transsiberian (brad anderson, 2008)

This is the eighth film I have watched in "My Letterboxd Season Challenge 2022-23", "A 33 week long challenge where the goal each week is to watch a previously unseen feature length film from a specified category." This is the 8th annual challenge, and my fourth time participating (my first year can be found at "My Letterboxd Season Challenge 2019-20", the second year at "My Letterboxd Season Challenge 2020-21", and last year at "My Letterboxd Season Challenge 2021-22"). Week 8 is called "Road Movies Week":

This week's challenge is to watch a previously unseen road movie.

TransSiberian is reminiscent of other movies, purposely. First-time director Brad Anderson (who also co-wrote the screenplay) has cited several influences, including Strangers on a Train and Runaway Train. There's nothing wrong with this ... Anderson shows good taste if nothing else ... while the general thrust of the picture is generic, Anderson tosses in enough twists to maintain interest. What matters more is that Anderson gradually builds tension, until it's nearly unbearable (in a good way). I found myself gritting my teeth as the movie progressed.

The cast helps. Emily Mortimer plays a been-around-the-block American who gets caught, Hitchcock style, in something big to which she isn't to blame, and Anderson gives her character perhaps the biggest plot twist, which cranks the film into another gear. Woody Harrelson has said that he based his character on an autistic version of his character on Cheers. "I kind of thought, what if he were 'Woody,' but a version of Woody that's really into trains?" It's a perfect description of what he gives us here. Kate Mara is touching, and if Ben Kingsley and Eduardo Noriega are a bit too easy to figure out in advance, they are nonetheless effective.

TransSiberian doesn't necessarily raise itself above the standards for its genre, but it's good enough that you don't care.


sweet hours (carlos saura, 1982)

It seemed appropriate that I watch a Spanish film while I'm in Spain, so I chose this one. It's hard to believe I'd never seen a Carlos Saura movie before, but apparently it's true. It seems that Sweet Hours is a lesser-known work ... the IMDB only lists two critics reviews, although Kael wrote about it ("Another graceful, measured Freudian-fantasy game").

I found the film hard to follow until about halfway through, when the structure became more apparent. There are essentially three different situations. A writer is making an autobiographical play, which is in rehearsals; flashbacks show us how he experienced his childhood; and the writer falls in love with one of the actors in his play. Part of my initial confusion comes from the fact that the same actress (Assumpta Serna) plays both the mother in flashback and the actress playing the mother in the play. The similaries are intentional ... it's suggested that she is cast in the play because she reminds the writer of his mother. And they fall in love, which relates to what Kael called the "Freudian-fantasy game", for the writer's relationship when he was a young boy to his mother is always just short of sexual.

The incest angle could be creepy, but Saura doesn't play it that way, and no matter how obvious it seems to the viewer, the sexual nature of the mother/son relationship is always suggested, never explicit. The cinematography by Teo Escamilla is always elegant; the film looks lovely. Sweet Hours is insightful in a gentle kind of way, with implications that return to you after you've seen the movie. Not a classic, but a worthy movie that encourages me to finally check out more Saura.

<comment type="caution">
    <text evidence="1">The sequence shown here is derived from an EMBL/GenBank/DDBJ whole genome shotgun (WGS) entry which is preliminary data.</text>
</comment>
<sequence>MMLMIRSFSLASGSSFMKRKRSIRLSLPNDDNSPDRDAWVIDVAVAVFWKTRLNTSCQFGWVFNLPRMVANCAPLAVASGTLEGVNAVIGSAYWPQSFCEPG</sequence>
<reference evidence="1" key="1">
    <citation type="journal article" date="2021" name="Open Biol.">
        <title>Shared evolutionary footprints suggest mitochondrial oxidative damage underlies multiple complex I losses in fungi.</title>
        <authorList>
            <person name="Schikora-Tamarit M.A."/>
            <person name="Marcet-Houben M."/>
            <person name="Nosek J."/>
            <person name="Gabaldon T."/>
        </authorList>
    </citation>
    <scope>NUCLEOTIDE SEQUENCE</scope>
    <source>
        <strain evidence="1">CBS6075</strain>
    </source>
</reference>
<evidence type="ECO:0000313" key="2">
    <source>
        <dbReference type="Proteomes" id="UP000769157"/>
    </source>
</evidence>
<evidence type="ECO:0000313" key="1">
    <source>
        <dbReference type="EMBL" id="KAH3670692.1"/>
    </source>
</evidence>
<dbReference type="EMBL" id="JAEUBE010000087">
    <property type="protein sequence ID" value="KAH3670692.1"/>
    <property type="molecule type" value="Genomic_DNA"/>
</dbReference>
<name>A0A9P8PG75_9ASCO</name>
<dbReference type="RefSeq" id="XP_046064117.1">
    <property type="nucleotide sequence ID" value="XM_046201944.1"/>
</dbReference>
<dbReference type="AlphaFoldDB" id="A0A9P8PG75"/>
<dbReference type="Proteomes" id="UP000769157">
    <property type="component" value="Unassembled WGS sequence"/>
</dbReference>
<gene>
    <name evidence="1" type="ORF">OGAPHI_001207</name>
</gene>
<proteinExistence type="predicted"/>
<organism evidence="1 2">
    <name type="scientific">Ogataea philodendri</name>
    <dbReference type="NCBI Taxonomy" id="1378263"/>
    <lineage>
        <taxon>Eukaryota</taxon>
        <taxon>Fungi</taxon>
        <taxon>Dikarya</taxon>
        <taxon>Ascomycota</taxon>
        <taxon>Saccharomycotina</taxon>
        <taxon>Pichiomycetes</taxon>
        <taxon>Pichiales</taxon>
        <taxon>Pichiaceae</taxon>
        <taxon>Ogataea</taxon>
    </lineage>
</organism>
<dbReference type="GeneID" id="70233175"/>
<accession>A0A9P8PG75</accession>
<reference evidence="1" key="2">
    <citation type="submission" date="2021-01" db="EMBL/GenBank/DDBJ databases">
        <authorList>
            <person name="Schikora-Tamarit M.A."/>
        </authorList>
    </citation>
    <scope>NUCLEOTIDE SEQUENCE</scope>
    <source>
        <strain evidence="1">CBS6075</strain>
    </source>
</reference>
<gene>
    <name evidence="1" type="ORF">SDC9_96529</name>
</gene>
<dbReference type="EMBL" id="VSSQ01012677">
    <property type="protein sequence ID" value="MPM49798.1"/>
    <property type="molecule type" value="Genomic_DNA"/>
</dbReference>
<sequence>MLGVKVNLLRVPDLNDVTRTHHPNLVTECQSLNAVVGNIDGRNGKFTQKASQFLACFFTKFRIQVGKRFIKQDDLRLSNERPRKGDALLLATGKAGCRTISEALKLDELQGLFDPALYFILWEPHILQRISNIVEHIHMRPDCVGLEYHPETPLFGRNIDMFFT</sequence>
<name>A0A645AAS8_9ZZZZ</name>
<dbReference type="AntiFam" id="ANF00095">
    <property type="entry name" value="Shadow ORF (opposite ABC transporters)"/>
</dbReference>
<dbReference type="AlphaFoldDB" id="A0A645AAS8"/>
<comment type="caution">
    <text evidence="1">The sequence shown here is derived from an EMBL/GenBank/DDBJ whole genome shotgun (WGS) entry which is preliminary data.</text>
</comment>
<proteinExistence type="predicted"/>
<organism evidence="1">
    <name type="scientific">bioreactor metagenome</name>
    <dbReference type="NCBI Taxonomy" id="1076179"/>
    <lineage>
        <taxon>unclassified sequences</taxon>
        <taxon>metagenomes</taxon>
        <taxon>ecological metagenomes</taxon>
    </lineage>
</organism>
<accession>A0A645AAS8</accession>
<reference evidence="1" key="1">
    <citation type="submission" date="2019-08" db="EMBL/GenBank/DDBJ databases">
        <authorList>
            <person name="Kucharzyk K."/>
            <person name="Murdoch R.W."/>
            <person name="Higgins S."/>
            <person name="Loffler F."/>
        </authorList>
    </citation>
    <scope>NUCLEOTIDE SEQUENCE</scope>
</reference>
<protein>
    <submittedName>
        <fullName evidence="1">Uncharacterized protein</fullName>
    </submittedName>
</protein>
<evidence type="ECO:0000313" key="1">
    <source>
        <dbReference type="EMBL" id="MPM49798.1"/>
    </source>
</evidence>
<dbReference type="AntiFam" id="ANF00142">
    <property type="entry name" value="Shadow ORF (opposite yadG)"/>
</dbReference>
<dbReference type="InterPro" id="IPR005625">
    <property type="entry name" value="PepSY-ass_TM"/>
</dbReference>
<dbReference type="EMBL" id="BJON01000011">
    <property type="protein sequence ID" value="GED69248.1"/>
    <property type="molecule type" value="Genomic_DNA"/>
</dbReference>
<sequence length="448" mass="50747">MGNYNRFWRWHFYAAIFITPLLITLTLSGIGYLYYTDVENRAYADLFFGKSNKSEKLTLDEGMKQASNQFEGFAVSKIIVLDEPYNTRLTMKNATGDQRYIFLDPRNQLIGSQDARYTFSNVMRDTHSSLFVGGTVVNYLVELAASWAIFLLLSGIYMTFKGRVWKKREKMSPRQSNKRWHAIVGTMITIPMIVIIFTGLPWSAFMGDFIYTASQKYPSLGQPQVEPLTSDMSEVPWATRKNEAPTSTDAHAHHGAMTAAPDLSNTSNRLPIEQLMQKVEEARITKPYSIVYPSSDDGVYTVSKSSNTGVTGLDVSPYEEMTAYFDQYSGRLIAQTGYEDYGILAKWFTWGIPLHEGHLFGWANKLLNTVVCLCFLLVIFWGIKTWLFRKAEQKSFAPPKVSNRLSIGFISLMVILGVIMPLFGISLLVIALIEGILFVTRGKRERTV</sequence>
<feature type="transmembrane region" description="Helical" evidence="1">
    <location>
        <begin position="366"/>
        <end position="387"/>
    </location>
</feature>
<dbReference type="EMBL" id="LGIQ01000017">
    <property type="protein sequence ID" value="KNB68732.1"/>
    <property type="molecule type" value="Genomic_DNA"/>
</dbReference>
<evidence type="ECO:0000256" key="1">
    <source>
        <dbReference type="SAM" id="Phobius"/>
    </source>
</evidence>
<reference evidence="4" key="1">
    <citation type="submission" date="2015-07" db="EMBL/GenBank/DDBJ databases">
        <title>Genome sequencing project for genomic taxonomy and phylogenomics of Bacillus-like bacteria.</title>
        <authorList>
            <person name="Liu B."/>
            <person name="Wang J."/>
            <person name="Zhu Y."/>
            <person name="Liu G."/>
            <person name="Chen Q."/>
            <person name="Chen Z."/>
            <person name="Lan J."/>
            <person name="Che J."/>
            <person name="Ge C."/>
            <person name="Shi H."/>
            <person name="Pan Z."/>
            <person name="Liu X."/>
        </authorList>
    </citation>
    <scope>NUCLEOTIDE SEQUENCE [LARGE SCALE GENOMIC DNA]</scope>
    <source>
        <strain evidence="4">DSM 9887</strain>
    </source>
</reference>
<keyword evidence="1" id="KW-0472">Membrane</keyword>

october 12

October 12 in Spain is called the Fiesta Nacional de España. Cut-and-pasting from Wikipedia:

The National Day of Spain is the day of celebration on which the Spanish people commemorate the country's history, recognize and appreciate achievements, reconfirm their commitment to the nation's future. The day celebrates unity and fraternity, and also shows Spain's ties with the international community....
National Day of Spain commemorates the discovery of the Americas by Christopher Columbus for Spain on October 12, 1492. The date is a key point for Spain's overseas influence and legacy to the world and to the Americas in particular. It symbolizes Spain's vast, common heritage with today's American countries, which made up the Spanish Empire, the first global power in world history.

I am from Berkeley, where, in 1992, Indigenous People's Day was instituted as a counter to the celebration of Columbus. So today, I am in a country that still celebrates Columbus every year, and in a couple of weeks, I'll be back in a city that has a different celebration. I don't know what any of this means.


travel notes

A couple of notes I posted on Facebook.

Mask wearing in Spain. We are pretty paranoid in general. We both have gotten five total vaccines... I think that means three boosters but I can't keep track. We wear masks at the movie theater. We wore masks on the flight over. But in Spain, they cancelled the must-wear mask law several months ago. So no one wears masks. 

And neither do we. Not sure why, but it is definitely liberating. I'm sure we'll go back to masks when we get on the plane home. But until then...

Unrelated: When we were kids, our dad would get up in the middle of the night, head for the kitchen, get a slice of bread and a piece of lunch meat, and eat it plain. It always seemed odd. Then I came to Spain and learned about bocadillos. Which are just sandwiches, but the basics are just a baquette sliced in half, with jamón, and nothing else other than some olive oil or tomato. And I realized that's what our dad was making all those years.


settling in at nerja

It's our fourth day (happy birthday to my wife!), and there are a couple of things that make it more special. Specifically, being recognized.

We often have breakfast at Anahî, and over the years there is one waitress in particular we look forward to. She wasn't there during our first couple of visits, but today she was working. Best of all: she remembered us! This is also true for the man who runs the mini market across the street from where we stay. It's kind of amazing that with all the people they see during the year, they remember us.

Meanwhile, my possibly disastrous medical situation is resolved. My insulin was lost on our plane trip, leaving me with only the two half-empty bottles I had on my person. Luckily, I returned to the Nerja Medical Center (I'd been there last year) and they wrote me a prescription. The Farmacia la Ermita did a special order, and today I picked it up: